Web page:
Summer is all about hot weather, cook-outs and no-fuss parties, and sometimes this easy attitude extends to the raw chicken your host has left marinating on the counter for several hours before getting it on the grill. As a cook with some food safety knowledge, you know this is dangerous, but as a guest, you're hesitant to speak up. What do you do? This was a dilemma recently faced by John Birdsall at CHOW:
One of your hosts is grilling his famous Yucatan chicken, and in the kitchen, you spot it, smeared with achiote paste, covered in plastic, but sitting out on the counter. It looks like it's been marinating there for a while. It stays unrefrigerated for the couple of hours you drink margaritas and talk, and sits around a while longer after it comes off the grill.
Food has a "danger zone" between 40°F and 140°F; between these temperatures, bacteria grows readily, doubling in number in as little as 20 minutes. Food shouldn't remain at this temperature for more than two hours, or one hour if the weather is hot. But not all home cooks knows this, or some know and just don't care — either way, a guest who notices the problem is faced with the choice between an awkward encounter with the host or potential illness.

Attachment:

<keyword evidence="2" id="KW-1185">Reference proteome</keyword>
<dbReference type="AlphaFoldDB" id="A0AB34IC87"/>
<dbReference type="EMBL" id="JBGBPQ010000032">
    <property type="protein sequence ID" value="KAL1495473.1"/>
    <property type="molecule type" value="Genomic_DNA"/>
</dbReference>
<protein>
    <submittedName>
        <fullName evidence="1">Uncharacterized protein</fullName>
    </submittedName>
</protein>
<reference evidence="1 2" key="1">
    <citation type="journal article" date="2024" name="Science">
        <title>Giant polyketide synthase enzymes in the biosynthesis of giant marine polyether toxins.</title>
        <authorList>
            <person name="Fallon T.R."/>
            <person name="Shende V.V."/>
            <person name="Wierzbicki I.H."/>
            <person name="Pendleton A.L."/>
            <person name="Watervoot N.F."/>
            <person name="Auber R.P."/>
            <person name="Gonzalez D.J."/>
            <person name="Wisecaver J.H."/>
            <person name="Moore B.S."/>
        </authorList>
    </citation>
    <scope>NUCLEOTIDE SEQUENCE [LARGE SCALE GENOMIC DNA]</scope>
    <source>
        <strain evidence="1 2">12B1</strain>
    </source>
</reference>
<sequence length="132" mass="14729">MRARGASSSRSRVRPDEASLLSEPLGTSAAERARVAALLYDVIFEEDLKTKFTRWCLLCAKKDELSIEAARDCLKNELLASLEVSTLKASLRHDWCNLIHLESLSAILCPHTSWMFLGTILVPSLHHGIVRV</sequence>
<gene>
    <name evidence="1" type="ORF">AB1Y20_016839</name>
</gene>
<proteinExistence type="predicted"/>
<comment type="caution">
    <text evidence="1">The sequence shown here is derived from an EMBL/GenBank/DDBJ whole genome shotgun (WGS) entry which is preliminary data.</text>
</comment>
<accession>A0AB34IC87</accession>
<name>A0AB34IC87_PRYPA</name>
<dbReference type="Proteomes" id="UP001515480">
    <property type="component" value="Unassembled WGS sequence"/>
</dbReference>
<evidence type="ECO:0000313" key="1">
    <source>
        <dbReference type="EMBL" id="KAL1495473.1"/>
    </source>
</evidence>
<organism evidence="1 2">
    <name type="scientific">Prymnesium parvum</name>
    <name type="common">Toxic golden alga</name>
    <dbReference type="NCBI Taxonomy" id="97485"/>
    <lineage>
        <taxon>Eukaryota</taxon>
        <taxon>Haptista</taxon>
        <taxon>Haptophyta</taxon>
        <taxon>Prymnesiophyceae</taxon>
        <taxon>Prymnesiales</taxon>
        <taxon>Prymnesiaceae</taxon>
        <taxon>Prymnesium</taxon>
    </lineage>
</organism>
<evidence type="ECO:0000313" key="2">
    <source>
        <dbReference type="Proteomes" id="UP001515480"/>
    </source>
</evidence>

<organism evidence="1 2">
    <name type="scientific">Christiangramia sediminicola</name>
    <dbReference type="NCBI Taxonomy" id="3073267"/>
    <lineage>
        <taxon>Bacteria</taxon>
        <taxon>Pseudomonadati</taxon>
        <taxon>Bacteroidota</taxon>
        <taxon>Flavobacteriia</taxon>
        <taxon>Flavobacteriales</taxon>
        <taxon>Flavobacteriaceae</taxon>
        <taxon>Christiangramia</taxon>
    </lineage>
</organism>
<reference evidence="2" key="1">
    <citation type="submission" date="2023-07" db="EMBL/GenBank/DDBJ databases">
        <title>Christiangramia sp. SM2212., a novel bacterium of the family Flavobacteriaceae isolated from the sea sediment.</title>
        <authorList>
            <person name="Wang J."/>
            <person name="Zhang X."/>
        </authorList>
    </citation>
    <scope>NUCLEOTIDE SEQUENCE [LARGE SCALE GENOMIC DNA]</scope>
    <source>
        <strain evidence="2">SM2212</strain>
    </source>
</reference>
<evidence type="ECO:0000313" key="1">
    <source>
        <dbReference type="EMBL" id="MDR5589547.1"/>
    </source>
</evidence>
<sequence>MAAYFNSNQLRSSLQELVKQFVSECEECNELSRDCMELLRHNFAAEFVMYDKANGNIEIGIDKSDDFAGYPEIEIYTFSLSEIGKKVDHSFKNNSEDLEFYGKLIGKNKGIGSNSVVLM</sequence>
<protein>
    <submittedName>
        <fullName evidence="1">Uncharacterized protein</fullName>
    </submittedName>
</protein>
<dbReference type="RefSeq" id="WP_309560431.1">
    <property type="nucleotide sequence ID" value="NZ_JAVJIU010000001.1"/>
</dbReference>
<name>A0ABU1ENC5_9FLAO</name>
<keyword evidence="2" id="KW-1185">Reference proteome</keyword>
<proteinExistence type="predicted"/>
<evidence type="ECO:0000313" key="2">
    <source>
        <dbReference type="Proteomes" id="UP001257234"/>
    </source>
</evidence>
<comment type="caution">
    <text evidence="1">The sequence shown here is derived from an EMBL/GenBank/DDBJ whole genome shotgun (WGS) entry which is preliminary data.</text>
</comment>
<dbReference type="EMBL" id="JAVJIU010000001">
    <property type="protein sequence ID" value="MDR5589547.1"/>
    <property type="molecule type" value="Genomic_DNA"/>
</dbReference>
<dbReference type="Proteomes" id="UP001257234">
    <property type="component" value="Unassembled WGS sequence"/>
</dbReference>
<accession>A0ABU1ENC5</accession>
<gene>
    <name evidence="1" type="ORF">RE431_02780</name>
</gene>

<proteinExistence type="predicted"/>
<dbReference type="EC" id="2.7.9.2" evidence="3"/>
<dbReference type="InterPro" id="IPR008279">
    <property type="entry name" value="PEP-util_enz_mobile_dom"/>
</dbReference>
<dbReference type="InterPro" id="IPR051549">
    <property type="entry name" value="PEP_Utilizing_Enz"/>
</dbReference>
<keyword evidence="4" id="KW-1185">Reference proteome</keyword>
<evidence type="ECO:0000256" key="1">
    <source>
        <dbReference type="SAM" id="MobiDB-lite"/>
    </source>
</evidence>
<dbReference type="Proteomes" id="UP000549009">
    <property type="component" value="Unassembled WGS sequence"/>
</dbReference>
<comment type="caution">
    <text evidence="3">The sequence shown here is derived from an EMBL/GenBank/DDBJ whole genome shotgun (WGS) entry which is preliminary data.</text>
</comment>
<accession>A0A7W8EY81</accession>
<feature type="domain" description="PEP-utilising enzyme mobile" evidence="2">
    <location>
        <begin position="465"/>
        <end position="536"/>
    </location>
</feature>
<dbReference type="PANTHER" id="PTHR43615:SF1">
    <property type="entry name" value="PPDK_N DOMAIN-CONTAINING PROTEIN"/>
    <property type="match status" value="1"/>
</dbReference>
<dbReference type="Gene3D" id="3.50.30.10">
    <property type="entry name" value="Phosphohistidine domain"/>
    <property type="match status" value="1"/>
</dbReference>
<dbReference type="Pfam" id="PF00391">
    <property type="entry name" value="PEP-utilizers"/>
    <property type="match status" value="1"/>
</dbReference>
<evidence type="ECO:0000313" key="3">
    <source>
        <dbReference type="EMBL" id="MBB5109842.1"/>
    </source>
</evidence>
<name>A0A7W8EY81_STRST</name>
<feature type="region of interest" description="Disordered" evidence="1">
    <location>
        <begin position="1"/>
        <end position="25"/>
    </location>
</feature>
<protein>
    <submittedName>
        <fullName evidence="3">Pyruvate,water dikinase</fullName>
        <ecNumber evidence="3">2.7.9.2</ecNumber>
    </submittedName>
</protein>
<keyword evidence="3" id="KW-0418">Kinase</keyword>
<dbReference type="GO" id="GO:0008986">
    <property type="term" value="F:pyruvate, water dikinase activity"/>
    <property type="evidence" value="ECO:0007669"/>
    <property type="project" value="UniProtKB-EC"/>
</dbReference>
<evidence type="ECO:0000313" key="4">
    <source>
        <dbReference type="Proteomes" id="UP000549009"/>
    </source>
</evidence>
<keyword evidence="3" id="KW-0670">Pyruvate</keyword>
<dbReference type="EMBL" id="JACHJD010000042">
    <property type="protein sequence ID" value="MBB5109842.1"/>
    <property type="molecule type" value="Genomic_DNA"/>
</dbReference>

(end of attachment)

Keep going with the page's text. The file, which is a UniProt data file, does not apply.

Birdsall chooses to keep quiet with his host, but regrets the decision when he comes down with symptoms of salmonella poisoning about 48 hours after the meal. "You totally should have said something," he tells himself. "You totally should have been that guy."
Read more: Should You Tell Your Host He's About to Poison You? at CHOW
Would you have spoken up and been "that guy" in a situation like this?
Related: Should I Rinse Raw Chicken Before Cooking It?